Papua New Guinea: How to Deal with Dimdims and Yourself

I had no expectations at all. None. The coolest thing however is that someone from PNG shares my name! An old Scandinavian name and a Pacific author just happens to be called Regis Tove Stella. Naturally, I could not pass on this chance to read a book by him, so that is how I ended up reading Mata Sara (Crooked Eyes).

It is immediately explained on the back cover what the book is about. It is about alienation and displacement. It is something that can happen to all of us. Indigenous people seem to suffer from it far more than they should. In this book four of them win scholarships and move to Australia. They all try to fit in and cope in their own ways among the dimdims.

I love the word dimdim. Naturally, the dimdims have weird ways, values, practices and beliefs. At least the other students from PNG understand, or maybe they do not. It is intriguing to read a book from the point of view of Pacific Islanders, and how they see the Western ways being strange. I learned a lot about the difficulties of adapting into a new culture in a way I have never seen it before. I also enjoyed reading about a culture I did not know a lot about before.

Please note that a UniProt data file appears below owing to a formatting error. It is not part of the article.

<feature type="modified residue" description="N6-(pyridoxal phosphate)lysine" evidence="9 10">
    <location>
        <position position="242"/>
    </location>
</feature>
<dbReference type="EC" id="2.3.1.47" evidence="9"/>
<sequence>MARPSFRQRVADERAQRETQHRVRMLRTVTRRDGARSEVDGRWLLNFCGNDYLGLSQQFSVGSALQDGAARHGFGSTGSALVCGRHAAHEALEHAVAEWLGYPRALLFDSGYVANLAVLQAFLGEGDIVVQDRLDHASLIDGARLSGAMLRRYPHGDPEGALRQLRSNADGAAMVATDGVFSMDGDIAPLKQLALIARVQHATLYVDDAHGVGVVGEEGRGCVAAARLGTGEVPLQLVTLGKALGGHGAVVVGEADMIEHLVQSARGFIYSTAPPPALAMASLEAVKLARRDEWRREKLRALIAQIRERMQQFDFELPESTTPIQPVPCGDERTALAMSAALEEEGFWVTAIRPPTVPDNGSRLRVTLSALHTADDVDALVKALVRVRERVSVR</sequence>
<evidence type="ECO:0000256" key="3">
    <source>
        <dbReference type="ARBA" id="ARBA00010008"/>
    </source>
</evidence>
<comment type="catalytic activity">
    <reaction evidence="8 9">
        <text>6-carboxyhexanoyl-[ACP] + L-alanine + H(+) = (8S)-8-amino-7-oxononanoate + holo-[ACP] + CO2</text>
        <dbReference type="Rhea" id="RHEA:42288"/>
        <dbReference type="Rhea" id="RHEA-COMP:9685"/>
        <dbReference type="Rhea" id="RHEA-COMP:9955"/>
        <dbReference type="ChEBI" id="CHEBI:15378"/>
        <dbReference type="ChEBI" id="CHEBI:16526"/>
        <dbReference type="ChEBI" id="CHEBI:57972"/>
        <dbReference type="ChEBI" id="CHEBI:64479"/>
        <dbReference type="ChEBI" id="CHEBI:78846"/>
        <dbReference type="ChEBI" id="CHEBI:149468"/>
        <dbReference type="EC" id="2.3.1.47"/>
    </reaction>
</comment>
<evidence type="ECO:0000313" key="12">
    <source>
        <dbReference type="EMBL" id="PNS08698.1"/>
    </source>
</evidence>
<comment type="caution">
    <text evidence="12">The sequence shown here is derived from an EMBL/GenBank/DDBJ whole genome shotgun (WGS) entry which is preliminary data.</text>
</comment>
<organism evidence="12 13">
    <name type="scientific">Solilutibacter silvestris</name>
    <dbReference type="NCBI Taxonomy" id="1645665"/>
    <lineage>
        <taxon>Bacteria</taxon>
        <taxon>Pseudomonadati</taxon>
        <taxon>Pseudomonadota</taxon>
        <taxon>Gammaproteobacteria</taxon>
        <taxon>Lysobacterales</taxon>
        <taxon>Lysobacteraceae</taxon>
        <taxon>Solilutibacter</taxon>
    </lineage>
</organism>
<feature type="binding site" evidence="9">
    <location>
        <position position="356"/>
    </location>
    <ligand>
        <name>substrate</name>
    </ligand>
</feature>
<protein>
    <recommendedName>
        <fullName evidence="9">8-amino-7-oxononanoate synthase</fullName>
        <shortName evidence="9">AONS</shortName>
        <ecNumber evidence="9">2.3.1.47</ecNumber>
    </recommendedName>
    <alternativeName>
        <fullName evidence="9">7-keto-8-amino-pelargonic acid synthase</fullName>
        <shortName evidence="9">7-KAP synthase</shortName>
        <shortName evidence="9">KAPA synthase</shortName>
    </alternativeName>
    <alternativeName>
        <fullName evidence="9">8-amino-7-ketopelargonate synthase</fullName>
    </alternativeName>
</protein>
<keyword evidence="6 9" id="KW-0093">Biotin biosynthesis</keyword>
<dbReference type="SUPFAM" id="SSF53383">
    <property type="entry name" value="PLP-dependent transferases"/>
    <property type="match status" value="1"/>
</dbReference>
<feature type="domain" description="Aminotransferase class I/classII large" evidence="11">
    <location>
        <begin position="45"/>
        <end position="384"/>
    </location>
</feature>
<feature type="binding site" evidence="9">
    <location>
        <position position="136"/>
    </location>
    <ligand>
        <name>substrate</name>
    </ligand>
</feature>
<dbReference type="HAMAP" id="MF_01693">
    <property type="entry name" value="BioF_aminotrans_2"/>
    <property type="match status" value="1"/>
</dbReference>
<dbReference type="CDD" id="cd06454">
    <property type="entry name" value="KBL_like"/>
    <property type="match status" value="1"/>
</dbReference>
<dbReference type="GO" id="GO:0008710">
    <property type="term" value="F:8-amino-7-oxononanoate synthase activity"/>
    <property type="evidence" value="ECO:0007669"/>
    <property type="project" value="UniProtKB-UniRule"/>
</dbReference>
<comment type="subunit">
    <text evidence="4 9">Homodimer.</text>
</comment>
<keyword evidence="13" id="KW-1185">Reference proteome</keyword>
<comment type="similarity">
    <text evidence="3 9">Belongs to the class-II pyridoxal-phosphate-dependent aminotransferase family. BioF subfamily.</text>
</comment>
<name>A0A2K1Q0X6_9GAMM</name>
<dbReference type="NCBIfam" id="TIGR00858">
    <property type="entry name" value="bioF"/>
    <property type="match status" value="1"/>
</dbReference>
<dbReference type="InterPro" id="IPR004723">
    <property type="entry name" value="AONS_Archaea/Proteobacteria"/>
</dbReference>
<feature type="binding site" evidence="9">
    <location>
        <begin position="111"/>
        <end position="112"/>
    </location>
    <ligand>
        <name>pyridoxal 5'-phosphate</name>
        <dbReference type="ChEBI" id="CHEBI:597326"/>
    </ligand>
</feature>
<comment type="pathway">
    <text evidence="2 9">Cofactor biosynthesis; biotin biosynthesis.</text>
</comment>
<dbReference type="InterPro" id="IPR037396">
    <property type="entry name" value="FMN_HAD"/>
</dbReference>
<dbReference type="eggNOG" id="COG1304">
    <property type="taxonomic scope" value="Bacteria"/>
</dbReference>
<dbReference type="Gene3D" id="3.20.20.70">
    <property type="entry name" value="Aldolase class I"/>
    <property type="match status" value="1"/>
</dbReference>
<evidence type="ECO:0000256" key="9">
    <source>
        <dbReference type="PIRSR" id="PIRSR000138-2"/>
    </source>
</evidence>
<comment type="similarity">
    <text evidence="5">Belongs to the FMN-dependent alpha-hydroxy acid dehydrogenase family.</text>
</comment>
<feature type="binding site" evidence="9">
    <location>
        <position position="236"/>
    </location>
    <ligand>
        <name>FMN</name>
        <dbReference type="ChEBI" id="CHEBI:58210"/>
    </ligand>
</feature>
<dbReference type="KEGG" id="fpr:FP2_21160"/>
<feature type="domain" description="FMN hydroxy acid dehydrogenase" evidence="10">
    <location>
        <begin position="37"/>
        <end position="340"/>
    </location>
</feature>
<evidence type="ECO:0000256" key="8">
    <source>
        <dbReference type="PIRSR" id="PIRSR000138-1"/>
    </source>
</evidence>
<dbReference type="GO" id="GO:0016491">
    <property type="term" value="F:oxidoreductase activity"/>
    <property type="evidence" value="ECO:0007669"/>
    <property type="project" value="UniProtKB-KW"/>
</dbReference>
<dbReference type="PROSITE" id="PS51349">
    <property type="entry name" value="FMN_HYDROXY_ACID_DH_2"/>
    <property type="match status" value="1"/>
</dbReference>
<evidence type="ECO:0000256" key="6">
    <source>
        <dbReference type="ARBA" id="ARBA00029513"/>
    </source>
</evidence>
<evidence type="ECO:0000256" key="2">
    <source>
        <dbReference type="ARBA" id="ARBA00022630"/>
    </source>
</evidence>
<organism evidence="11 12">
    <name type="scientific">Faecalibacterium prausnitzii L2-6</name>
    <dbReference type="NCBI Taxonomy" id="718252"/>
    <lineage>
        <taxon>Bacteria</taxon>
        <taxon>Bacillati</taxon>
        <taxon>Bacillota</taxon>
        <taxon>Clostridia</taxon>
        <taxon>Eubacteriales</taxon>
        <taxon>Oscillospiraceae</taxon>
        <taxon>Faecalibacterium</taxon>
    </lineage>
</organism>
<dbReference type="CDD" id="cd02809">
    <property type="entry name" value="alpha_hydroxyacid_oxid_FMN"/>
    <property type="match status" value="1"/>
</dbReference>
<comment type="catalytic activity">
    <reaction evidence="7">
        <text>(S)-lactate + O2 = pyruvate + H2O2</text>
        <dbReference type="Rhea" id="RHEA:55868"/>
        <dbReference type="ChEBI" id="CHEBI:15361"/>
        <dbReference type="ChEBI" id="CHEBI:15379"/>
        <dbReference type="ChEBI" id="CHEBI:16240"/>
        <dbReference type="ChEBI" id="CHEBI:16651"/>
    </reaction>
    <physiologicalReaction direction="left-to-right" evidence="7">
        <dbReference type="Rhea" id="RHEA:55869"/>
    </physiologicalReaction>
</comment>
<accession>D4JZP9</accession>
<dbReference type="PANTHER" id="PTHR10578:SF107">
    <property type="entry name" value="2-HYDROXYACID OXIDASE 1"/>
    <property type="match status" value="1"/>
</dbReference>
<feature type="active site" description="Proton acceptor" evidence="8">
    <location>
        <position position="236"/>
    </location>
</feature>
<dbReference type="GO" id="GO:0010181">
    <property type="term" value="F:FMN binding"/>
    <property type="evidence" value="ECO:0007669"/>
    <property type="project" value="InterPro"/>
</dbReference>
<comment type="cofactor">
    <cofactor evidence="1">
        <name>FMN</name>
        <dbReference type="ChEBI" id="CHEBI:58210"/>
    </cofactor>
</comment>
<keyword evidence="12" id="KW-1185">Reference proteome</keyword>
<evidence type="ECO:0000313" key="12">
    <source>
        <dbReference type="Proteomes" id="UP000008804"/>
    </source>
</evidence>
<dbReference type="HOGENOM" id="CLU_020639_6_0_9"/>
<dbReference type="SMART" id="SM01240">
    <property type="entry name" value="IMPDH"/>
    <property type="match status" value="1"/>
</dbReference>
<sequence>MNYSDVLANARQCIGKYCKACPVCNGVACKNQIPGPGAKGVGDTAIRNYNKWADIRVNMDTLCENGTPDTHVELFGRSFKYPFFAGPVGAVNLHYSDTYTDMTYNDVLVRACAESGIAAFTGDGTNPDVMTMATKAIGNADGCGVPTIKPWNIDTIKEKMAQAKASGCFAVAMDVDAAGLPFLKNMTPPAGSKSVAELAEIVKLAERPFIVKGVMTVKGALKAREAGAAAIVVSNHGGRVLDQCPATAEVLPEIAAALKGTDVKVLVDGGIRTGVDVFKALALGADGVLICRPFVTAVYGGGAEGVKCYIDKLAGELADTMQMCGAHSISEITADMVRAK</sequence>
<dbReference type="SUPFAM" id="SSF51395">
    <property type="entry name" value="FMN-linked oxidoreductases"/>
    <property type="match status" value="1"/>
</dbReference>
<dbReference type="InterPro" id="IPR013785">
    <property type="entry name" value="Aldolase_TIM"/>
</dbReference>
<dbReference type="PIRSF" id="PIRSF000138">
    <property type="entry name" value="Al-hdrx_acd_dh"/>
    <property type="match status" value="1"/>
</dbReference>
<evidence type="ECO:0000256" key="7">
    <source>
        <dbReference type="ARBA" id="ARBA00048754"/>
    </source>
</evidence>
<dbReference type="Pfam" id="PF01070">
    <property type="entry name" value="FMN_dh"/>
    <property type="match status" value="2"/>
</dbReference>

There are many stories in the book, because all the main characters have their own life that they have lived and are living. Even though it is clear where the plot is going to take the reader, the book is written in such an enjoyable way, that it does not matter. There is a lot of dialogue in the book, which might be why it works so well. The past becomes present at the end of the book.

Everyone has his or her own secrets and troubles, and their own ways of dealing with them. A reoccurring theme is the apartment they live in. There is something strange about it. Not all of the students are comfortable with a dimdim woman who has lived in PNG, and is sometimes hanging around. Racism is present, which is sadly not a surprise. Prejudice towards sexual minorities is another big issue.

It is a fast and easy read, but the subjects in the books are far from being light. I liked the way they were handled, somehow so innocently and straightforward once there were no other option than to face the truth. Naturally, a lot had happened in between, especially denial. I highly recommend this book as a refreshing read from a different point of view. The subjects are known to all of us, as is the Australian sun!

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